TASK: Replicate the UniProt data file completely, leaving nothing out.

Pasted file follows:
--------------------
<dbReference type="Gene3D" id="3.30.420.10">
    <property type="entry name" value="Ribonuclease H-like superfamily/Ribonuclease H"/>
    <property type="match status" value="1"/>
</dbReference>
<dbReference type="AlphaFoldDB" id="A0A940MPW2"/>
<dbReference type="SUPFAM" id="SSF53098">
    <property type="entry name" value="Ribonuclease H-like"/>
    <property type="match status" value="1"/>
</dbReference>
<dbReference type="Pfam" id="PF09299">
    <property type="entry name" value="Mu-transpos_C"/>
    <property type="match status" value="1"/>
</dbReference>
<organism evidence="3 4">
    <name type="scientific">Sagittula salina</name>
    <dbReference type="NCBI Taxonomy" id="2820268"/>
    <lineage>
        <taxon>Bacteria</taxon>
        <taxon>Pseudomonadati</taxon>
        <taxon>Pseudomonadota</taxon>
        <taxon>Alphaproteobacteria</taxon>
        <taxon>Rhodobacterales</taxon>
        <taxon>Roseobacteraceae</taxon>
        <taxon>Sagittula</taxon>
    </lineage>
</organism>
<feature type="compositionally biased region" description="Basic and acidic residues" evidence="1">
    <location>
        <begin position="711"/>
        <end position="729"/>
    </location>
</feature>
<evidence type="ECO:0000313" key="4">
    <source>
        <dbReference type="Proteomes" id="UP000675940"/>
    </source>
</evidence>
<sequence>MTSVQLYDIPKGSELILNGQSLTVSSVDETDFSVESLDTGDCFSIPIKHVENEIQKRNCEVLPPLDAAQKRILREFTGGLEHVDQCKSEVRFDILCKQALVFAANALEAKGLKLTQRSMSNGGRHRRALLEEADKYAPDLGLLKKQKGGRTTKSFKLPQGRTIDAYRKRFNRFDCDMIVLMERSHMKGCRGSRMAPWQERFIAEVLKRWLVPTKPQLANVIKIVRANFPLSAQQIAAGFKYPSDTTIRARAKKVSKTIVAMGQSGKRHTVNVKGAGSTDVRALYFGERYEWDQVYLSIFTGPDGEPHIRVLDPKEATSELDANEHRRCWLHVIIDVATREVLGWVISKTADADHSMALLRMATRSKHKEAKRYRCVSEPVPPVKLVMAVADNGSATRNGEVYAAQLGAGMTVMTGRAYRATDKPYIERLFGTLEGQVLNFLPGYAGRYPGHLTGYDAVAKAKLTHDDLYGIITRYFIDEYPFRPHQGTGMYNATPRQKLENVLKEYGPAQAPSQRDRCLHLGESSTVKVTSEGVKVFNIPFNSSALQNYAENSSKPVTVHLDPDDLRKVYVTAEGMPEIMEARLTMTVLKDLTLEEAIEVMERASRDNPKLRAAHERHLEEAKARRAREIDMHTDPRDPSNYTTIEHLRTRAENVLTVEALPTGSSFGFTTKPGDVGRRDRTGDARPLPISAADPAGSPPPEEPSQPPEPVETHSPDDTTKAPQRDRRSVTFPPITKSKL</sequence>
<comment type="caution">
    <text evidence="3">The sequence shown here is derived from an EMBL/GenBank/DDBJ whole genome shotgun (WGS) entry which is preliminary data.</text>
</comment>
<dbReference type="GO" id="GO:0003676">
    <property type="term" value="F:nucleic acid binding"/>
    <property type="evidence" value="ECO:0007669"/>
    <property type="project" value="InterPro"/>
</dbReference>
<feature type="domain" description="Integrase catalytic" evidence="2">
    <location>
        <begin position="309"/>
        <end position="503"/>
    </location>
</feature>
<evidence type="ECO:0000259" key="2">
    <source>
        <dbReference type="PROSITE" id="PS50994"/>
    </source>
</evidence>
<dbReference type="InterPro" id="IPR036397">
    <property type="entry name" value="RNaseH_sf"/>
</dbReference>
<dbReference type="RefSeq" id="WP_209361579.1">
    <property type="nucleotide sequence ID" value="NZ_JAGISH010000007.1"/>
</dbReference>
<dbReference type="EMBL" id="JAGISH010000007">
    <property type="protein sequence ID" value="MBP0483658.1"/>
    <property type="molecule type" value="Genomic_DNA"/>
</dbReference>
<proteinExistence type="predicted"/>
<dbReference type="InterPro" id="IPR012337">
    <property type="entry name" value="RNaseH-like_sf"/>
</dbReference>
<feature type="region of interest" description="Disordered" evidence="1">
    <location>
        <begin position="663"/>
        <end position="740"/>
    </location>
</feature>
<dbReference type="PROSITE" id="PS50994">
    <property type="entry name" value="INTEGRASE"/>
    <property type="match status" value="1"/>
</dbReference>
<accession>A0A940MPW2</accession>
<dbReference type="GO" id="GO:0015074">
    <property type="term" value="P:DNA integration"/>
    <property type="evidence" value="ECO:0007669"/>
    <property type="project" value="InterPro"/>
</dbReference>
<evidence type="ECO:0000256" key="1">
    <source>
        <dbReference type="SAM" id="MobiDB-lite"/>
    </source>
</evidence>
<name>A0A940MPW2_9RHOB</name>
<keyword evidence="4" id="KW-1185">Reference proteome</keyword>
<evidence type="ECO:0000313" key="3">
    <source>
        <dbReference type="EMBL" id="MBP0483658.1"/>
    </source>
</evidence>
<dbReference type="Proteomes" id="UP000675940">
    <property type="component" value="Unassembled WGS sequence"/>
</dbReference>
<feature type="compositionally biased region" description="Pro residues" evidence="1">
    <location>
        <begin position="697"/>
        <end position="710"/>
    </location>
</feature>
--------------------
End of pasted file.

<dbReference type="Gene3D" id="3.30.420.10">
    <property type="entry name" value="Ribonuclease H-like superfamily/Ribonuclease H"/>
    <property type="match status" value="1"/>
</dbReference>
<dbReference type="AlphaFoldDB" id="A0A940MPW2"/>
<dbReference type="SUPFAM" id="SSF53098">
    <property type="entry name" value="Ribonuclease H-like"/>
    <property type="match status" value="1"/>
</dbReference>
<dbReference type="Pfam" id="PF09299">
    <property type="entry name" value="Mu-transpos_C"/>
    <property type="match status" value="1"/>
</dbReference>
<organism evidence="3 4">
    <name type="scientific">Sagittula salina</name>
    <dbReference type="NCBI Taxonomy" id="2820268"/>
    <lineage>
        <taxon>Bacteria</taxon>
        <taxon>Pseudomonadati</taxon>
        <taxon>Pseudomonadota</taxon>
        <taxon>Alphaproteobacteria</taxon>
        <taxon>Rhodobacterales</taxon>
        <taxon>Roseobacteraceae</taxon>
        <taxon>Sagittula</taxon>
    </lineage>
</organism>
<feature type="compositionally biased region" description="Basic and acidic residues" evidence="1">
    <location>
        <begin position="711"/>
        <end position="729"/>
    </location>
</feature>
<evidence type="ECO:0000313" key="4">
    <source>
        <dbReference type="Proteomes" id="UP000675940"/>
    </source>
</evidence>
<sequence>MTSVQLYDIPKGSELILNGQSLTVSSVDETDFSVESLDTGDCFSIPIKHVENEIQKRNCEVLPPLDAAQKRILREFTGGLEHVDQCKSEVRFDILCKQALVFAANALEAKGLKLTQRSMSNGGRHRRALLEEADKYAPDLGLLKKQKGGRTTKSFKLPQGRTIDAYRKRFNRFDCDMIVLMERSHMKGCRGSRMAPWQERFIAEVLKRWLVPTKPQLANVIKIVRANFPLSAQQIAAGFKYPSDTTIRARAKKVSKTIVAMGQSGKRHTVNVKGAGSTDVRALYFGERYEWDQVYLSIFTGPDGEPHIRVLDPKEATSELDANEHRRCWLHVIIDVATREVLGWVISKTADADHSMALLRMATRSKHKEAKRYRCVSEPVPPVKLVMAVADNGSATRNGEVYAAQLGAGMTVMTGRAYRATDKPYIERLFGTLEGQVLNFLPGYAGRYPGHLTGYDAVAKAKLTHDDLYGIITRYFIDEYPFRPHQGTGMYNATPRQKLENVLKEYGPAQAPSQRDRCLHLGESSTVKVTSEGVKVFNIPFNSSALQNYAENSSKPVTVHLDPDDLRKVYVTAEGMPEIMEARLTMTVLKDLTLEEAIEVMERASRDNPKLRAAHERHLEEAKARRAREIDMHTDPRDPSNYTTIEHLRTRAENVLTVEALPTGSSFGFTTKPGDVGRRDRTGDARPLPISAADPAGSPPPEEPSQPPEPVETHSPDDTTKAPQRDRRSVTFPPITKSKL</sequence>
<comment type="caution">
    <text evidence="3">The sequence shown here is derived from an EMBL/GenBank/DDBJ whole genome shotgun (WGS) entry which is preliminary data.</text>
</comment>
<dbReference type="GO" id="GO:0003676">
    <property type="term" value="F:nucleic acid binding"/>
    <property type="evidence" value="ECO:0007669"/>
    <property type="project" value="InterPro"/>
</dbReference>
<feature type="domain" description="Integrase catalytic" evidence="2">
    <location>
        <begin position="309"/>
        <end position="503"/>
    </location>
</feature>
<evidence type="ECO:0000259" key="2">
    <source>
        <dbReference type="PROSITE" id="PS50994"/>
    </source>
</evidence>
<dbReference type="InterPro" id="IPR036397">
    <property type="entry name" value="RNaseH_sf"/>
</dbReference>
<dbReference type="RefSeq" id="WP_209361579.1">
    <property type="nucleotide sequence ID" value="NZ_JAGISH010000007.1"/>
</dbReference>
<dbReference type="EMBL" id="JAGISH010000007">
    <property type="protein sequence ID" value="MBP0483658.1"/>
    <property type="molecule type" value="Genomic_DNA"/>
</dbReference>
<proteinExistence type="predicted"/>
<dbReference type="InterPro" id="IPR012337">
    <property type="entry name" value="RNaseH-like_sf"/>
</dbReference>
<feature type="region of interest" description="Disordered" evidence="1">
    <location>
        <begin position="663"/>
        <end position="740"/>
    </location>
</feature>
<dbReference type="PROSITE" id="PS50994">
    <property type="entry name" value="INTEGRASE"/>
    <property type="match status" value="1"/>
</dbReference>
<accession>A0A940MPW2</accession>
<dbReference type="GO" id="GO:0015074">
    <property type="term" value="P:DNA integration"/>
    <property type="evidence" value="ECO:0007669"/>
    <property type="project" value="InterPro"/>
</dbReference>
<evidence type="ECO:0000256" key="1">
    <source>
        <dbReference type="SAM" id="MobiDB-lite"/>
    </source>
</evidence>
<name>A0A940MPW2_9RHOB</name>
<keyword evidence="4" id="KW-1185">Reference proteome</keyword>
<evidence type="ECO:0000313" key="3">
    <source>
        <dbReference type="EMBL" id="MBP0483658.1"/>
    </source>
</evidence>
<dbReference type="Proteomes" id="UP000675940">
    <property type="component" value="Unassembled WGS sequence"/>
</dbReference>
<feature type="compositionally biased region" description="Pro residues" evidence="1">
    <location>
        <begin position="697"/>
        <end position="710"/>
    </location>
</feature>